I'm going to do something a little different in my list of the Top 20 Cubs prospects. Instead of the standard format where I list the player's stats, birth date and vital statistics and then do a roundup of their skills and a projection, I'm just going to have a long conversation with you about the players involved. Every player's name is linked to their MiLB.com profile (if they have one) so you can get the basic facts there. But I feel that between my work and Tim's, most of you are pretty familiar with the basics on these guys. So I'm just going to list the players and then do my version of prospect-ranking free jazz.
As most of you know, I hate these rankings because it's not really important where these prospects rank in relationship to each other. What matters is what they can be expected to contribute on the major league level. On top of that, there usually isn't a great reason to rank one player No. 5 and another No. 6, or one at No. 12 and a similar player at No. 16 or to put one player at No. 20 and another on the "just missed getting a mention list."
However, they are popular and they are very good conversation starters. So that's what I want to do here. I want to start a conversation about the system.
I've been telling you for months now that the system is very good. It's amazing how much the new Theo Epstein administration has changed around the farm system in just two short years. Players that are on this honorable mention list would have been top 12 prospects in the system just two years ago. I know that everyone is impatient and I don't like the losing at the major league level any more than you do. But your patience will be rewarded. Look at what Tampa Bay did seven or eight years ago. After a decade of being the league's laughing stock, they finally turned their fortunes around by cashing in on all those low draft picks. The secret to the Cardinals' success isn't spending gobs of money, it's having a farm system that spits out two to five quality major league players each year.
The Cubs system lacks that guy that you look at and say "There's no doubt that he'll be an all-star" like you might with Byron Buxton or Dylan Bundy. Yes, the pitching prospects aren't quite as good as the hitters. But there are a lot of high-ceiling players and while they won't all be successful, the odds are very good that several of them will be.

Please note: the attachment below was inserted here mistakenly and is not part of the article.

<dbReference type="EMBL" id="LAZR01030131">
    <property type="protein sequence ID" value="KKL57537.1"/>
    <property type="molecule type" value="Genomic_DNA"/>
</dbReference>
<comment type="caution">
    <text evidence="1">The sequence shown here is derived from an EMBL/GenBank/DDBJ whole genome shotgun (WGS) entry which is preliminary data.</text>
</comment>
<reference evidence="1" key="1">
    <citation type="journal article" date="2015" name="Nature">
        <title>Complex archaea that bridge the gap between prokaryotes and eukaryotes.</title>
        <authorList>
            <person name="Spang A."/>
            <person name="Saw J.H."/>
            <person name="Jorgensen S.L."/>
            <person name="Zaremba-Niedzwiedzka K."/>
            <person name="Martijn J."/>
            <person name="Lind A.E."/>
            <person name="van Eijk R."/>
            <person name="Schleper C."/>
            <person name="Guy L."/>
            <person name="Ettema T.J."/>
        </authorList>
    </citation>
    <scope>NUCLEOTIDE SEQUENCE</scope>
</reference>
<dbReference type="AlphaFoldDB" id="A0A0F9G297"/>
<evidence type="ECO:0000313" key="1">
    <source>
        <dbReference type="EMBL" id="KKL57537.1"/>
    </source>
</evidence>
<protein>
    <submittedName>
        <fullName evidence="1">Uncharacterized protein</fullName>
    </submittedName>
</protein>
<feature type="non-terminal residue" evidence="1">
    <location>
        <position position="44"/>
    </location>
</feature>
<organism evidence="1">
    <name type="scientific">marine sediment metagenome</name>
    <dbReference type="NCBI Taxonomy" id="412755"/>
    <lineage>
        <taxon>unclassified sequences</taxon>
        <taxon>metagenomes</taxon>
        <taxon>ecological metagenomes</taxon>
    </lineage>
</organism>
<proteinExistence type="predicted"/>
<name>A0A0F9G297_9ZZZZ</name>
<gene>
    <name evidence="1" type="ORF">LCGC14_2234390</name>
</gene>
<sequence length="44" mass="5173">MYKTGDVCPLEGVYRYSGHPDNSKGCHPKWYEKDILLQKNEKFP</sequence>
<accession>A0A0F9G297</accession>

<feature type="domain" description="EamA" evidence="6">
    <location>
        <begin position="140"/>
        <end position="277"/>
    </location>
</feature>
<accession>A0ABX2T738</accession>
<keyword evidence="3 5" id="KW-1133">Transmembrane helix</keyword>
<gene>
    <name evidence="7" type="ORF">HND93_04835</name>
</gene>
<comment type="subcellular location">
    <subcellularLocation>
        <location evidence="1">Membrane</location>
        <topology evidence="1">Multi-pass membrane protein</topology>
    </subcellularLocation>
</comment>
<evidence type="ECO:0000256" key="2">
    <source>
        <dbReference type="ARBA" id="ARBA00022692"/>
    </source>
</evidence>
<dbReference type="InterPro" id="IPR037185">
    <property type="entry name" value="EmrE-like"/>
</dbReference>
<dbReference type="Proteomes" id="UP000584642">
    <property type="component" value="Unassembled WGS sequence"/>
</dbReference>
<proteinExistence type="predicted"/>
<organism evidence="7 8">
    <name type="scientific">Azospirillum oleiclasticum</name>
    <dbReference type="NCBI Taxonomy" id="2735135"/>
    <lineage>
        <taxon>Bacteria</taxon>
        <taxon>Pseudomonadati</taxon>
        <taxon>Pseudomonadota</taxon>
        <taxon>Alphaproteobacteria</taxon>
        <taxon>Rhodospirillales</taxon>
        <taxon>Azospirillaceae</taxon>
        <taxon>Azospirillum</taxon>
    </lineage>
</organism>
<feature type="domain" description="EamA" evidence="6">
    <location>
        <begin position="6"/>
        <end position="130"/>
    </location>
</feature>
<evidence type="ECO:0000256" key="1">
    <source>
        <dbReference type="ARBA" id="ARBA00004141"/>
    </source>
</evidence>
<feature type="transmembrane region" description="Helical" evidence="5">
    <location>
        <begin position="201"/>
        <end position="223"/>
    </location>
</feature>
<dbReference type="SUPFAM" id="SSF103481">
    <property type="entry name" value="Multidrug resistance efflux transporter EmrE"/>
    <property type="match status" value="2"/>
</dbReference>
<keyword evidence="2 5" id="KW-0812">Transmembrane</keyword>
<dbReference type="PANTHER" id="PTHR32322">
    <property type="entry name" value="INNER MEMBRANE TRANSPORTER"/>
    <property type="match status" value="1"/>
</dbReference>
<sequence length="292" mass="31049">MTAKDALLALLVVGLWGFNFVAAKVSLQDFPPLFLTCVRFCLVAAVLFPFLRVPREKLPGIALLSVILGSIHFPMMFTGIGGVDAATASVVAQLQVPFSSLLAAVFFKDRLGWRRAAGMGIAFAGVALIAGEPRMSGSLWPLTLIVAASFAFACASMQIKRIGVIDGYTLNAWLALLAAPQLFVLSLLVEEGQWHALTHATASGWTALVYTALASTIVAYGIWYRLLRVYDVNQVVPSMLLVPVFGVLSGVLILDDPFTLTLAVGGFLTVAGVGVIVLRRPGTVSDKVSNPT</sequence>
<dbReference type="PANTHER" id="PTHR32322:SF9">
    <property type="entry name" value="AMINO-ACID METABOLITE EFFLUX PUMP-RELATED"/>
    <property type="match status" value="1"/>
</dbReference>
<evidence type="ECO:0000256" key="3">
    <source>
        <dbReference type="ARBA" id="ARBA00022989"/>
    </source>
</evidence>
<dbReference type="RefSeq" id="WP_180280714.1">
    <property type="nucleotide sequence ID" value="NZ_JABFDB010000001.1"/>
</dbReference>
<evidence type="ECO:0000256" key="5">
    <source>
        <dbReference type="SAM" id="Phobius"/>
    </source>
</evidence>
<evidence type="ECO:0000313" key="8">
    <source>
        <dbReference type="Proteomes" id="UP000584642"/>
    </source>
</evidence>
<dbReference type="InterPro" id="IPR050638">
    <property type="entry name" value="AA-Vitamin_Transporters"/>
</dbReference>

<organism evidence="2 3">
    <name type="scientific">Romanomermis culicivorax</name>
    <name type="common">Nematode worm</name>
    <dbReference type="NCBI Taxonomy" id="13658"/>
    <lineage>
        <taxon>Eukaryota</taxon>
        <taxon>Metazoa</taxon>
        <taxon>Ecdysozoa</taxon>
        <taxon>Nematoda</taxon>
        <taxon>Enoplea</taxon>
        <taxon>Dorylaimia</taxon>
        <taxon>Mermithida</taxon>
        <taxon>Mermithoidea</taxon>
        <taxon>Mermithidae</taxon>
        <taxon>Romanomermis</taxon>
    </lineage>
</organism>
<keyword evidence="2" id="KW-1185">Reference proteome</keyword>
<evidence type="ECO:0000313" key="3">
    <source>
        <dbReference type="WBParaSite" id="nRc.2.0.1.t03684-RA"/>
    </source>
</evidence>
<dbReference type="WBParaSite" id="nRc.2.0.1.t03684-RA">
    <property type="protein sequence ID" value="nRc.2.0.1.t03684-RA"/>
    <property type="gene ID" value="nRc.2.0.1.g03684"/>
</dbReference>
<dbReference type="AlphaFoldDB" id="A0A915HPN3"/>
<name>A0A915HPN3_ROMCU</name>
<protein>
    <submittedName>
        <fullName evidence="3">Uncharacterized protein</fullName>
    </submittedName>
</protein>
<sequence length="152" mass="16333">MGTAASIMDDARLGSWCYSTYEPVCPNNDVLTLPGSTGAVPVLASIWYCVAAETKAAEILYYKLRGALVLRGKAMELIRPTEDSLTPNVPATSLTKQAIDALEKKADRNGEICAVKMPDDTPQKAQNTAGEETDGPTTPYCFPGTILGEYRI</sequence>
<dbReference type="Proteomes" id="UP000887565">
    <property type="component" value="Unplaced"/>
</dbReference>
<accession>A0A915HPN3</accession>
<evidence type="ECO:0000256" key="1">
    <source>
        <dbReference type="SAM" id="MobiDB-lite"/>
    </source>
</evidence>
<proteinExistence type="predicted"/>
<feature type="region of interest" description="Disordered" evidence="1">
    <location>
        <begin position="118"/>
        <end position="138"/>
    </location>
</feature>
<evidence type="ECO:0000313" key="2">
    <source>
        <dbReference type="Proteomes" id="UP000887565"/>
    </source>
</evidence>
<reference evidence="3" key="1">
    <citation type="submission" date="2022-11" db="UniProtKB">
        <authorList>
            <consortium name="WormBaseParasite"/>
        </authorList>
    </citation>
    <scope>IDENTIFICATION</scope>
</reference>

Today I'm going to list ten "honorable mention" players who didn't make my Top 20 list. So although I don't rank them 21 to 30, you're really getting a Top 30 list rather than a Top 20 list. Tomorrow I'll give you players 11-20 and on Thursday I'll tackle the top ten. I'll give you a hint: Javier Baez is in the top ten.
Now, here are the ten players, in no particular order, who just missed making my top 20 prospects list.
Let's get the elephant out of the way right away. Why don't I have Jimenez and Torres ranked in the top 20? On talent alone, they certainly deserve to be there, and Jimenez probably deserves to be in the top ten. It's impossible to overstate the importance of the Caribbean talent pool these days, and the Cubs were wise to go after talented players with high upsides, no matter what the cost. But I'm just very uncomfortable ranking a pair of 17-year-old kids who have never played in a formal professional game before. I've never seen them play other than some workout videos on the internet. I could take a wild guess and rank Jimenez at ten and Torres at 15, but I think that would be a disservice to you, because it would just be wild speculation on my part and my repeating what other people have said about the players.
As far as Jimenez goes, the Cubs have a great athlete with size and very good speed. He said one of the reasons he wanted to play for the Cubs was that Sammy Sosa was his favorite player as a kid and he's certainly got a similar skill set to a young Sosa. (Let's just leave the old Sosa alone, shall we?)
Torres, a Venezuelan middle infielder, isn't as athletic, big or fast as Jimenez, but he's got enough in those categories than none of that will be a liability. Torres best ability is reportedly his swing, with a really great ability to put a bat on the ball and drive it to all fields. If we're going to dream on him, he could end up being a solid defensive second baseman who hits for a high average and chips in a few home runs and stolen bases from time to time. That sounds a bit like Howie Kendrick to me.
But in truth, we really don't know what direction the careers of Jimenez and Torres are going to take. Jimenez could bulk up, lose some speed and end up as a slugging left fielder. Torres could surprise us with his glove but might struggle with better pitching and end up as a good glove, no-hit shortstop. There's just too much projection in there for my comfort levels.
This isn't the case with the big Korean pitcher, Jen-Ho Tseng, who I didn't list. For one, Tseng is older, having already turned 19. Also, I've actually seen Tseng pitch in the World Baseball Classic. I like Tseng, but I didn't see the plus velocity in the WBC that I'd read about and his secondary stuff was just OK. Now this is a really small sample size in an odd competition, so I try not to read too much into it. I could have ranked him with an honorable mention as well, but I just liked ten other guys better. It's a nice problem to have. With all three of these guys, there will be plenty of time to rank them in the future.
Ivan Pineyro is the guy the Cubs received/stole from the Nationals this past summer for Scott Hairston. He was really good in ten starts in Daytona, including two in the playoffs. He's got the size and the stamina to stay as a starter, but right now he's mostly just a fastball pitcher. He's got the potential to turn his secondary stuff into at least average pitches, but you could say that about almost every pitcher in the minors. Double-A will be a test for him. If he succeeds, he'll be in the top 20 next year.